Formatting and Mounting Additional Volumes

Multiple Volumes Overview

Compute Instances can be launched with the storage divided into several volumes. This can be useful for encrypted volumes, different backup scenarios or to isolate data on different partitions.


Viewing All Volumes

Run lsblk to see all volumes attached to an instance:

vda     252:0    0 116.4G  0 disk
├─vda1  252:1    0 116.3G  0 part /
└─vda15 252:15   0   100M  0 part /boot/efi
vdb     252:16   0  23.3G  0 disk

Formatting Additional Volumes

During instance creation, only the first volume of an instance is being formatted and the OS being installed.

If the volume on an instance has never been formatted, it has to be formatted using mkfs before you can mount it.

For instance, the following command creates an ext4 file system on the volume:

 mkfs -t ext4 /dev/vdb

The output looks similar to the following example:

mke2fs 1.44.1 (24-Mar-2018)
Creating filesystem with 6103515 4k blocks and 1525920 inodes
Filesystem UUID: 6191325f-0bde-4476-8465-176b2d183d60
Superblock backups stored on blocks:
	32768, 98304, 163840, 229376, 294912, 819200, 884736, 1605632, 2654208,

Allocating group tables: done
Writing inode tables: done
Creating journal (32768 blocks): done
Writing superblocks and filesystem accounting information: done

Mounting Additional Volumes Manually

To mount the device manually as /mnt/data, run the following commands:

mkdir -p /mnt/data
mount /dev/vdb /mnt/data
ls -la /mnt/data/
total 24
drwxr-xr-x 3 root root  4096 Jan  1 00:07 .
drwxr-xr-x 3 root root  4096 Jan  1 00:07 ..
drwx------ 2 root root 16384 Jan  1 00:07 lost+found

Mounting Additional Volumes Automatically with systemd

To mount the additional volume automatically, create a systemd script that will mount the volumes automatically during the boot of your cloud instance.

If not yet done, create the directory into you want to mount your volume: mkdir -p /mnt/data

As the volume is empty by default, you have to create a filesystem before you can use it. To format it with with an ext4 filesystem, use the following command: mkfs -t ext4 /dev/vdb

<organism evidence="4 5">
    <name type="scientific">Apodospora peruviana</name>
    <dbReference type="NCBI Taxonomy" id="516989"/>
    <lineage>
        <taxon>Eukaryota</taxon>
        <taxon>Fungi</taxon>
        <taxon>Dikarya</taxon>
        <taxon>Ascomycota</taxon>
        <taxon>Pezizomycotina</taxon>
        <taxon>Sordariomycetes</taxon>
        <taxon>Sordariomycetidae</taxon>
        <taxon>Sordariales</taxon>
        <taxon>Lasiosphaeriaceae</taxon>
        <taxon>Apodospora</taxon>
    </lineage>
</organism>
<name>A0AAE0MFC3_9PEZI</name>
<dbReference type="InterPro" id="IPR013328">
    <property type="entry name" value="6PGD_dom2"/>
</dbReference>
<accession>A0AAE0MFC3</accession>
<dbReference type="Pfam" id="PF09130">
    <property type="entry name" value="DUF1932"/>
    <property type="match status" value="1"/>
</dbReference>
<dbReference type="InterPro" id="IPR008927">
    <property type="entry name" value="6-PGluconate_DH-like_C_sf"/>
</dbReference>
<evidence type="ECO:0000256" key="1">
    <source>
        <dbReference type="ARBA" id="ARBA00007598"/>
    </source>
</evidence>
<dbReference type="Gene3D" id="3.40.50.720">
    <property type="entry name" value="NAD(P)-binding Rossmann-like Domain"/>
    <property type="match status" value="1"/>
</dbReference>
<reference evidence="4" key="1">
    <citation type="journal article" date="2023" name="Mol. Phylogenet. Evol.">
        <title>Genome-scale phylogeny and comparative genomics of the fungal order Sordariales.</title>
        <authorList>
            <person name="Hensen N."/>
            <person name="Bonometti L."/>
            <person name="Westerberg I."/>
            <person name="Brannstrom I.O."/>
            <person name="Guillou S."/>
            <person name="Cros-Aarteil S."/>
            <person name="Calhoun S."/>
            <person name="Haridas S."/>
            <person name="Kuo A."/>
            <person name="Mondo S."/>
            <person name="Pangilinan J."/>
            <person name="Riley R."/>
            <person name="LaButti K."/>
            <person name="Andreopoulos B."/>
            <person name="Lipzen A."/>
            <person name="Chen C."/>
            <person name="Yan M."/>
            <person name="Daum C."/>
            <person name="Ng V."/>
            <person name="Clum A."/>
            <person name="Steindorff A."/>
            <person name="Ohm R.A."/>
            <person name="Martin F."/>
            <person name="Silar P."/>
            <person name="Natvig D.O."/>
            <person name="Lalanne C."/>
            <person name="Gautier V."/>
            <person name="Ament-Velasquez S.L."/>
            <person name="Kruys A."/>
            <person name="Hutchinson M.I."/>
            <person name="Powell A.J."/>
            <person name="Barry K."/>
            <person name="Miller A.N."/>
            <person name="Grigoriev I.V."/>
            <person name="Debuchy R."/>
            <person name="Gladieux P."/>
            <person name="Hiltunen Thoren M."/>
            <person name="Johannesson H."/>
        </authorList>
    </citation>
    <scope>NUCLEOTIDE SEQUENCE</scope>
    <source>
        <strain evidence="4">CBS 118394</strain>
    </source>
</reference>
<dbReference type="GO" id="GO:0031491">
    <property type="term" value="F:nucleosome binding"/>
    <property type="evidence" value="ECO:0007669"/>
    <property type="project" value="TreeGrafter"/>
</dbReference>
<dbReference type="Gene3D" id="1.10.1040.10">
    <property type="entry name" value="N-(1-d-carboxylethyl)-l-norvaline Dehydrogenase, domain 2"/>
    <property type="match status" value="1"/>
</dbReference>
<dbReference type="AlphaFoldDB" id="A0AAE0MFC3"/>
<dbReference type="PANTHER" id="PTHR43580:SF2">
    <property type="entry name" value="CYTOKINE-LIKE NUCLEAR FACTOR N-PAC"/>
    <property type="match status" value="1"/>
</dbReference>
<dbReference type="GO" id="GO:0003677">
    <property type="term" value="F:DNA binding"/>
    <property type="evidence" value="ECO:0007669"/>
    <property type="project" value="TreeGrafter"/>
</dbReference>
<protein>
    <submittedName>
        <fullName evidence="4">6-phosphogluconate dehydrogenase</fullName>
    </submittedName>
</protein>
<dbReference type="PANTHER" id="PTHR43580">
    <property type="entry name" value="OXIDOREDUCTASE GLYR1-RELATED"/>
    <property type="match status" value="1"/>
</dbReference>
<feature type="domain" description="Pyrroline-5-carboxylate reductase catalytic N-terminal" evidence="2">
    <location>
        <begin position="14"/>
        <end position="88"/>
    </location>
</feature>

To get the UUID of your volume, run the command blkid and take a note of the ID as you will need it in the next step.

Create or edit the file that corresponds to the path of your directory nano /etc/systemd/system/mnt-data.mount and edit is as following:

Important: The file name of the script must correspond to the path where you mount the volume (/mnt/datamnt-data.mount)*

Description=Mount Volume at boot



Replace UUID with the ID of your volume.

Now reload systemd: systemctl daemon-reload Launch the script to mount the volume: systemctl start mnt-data.mount Finally enable the script to mount your volume automatically during boot: systemctl enable mnt-data.mount

Your volume will automatically be mounted after a reboot. You can run the df -h command, this command will list all your devices and where they are mounted:

root@scw-gallant-wu:~# df -h
Filesystem      Size  Used Avail Use% Mounted on
udev            7.9G     0  7.9G   0% /dev
tmpfs           1.6G  632K  1.6G   1% /run
/dev/vda1       115G  1.9G  108G   2% /
tmpfs           7.9G     0  7.9G   0% /dev/shm
tmpfs           5.0M     0  5.0M   0% /run/lock
tmpfs           7.9G     0  7.9G   0% /sys/fs/cgroup
/dev/vda15       99M  122K   99M   1% /boot/efi
tmpfs           1.6G     0  1.6G   0% /run/user/0
/dev/vdb         23G   45M   22G   1% /mnt/data

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